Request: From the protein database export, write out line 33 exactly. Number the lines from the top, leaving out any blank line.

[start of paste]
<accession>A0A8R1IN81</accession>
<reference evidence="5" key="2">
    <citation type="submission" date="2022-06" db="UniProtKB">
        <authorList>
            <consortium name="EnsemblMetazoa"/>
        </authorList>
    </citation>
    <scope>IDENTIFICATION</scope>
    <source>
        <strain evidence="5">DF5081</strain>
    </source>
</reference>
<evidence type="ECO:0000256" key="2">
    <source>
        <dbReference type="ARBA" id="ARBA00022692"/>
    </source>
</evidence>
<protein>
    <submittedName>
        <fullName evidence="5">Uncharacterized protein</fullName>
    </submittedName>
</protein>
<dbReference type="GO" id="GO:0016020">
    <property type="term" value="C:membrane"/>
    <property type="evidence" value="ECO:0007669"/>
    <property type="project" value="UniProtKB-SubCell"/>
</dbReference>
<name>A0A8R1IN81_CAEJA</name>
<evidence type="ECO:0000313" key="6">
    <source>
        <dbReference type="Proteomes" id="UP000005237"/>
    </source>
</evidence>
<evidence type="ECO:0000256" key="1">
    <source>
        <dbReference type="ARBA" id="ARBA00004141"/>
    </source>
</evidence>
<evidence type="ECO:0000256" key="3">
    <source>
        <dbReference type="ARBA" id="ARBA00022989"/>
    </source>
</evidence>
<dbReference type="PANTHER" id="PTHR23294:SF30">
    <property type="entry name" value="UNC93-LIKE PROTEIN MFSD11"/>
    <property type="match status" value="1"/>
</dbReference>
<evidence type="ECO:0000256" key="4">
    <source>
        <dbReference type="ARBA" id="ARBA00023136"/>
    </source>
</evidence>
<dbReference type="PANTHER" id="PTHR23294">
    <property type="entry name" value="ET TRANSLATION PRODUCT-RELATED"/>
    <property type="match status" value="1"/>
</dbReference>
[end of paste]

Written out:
</evidence>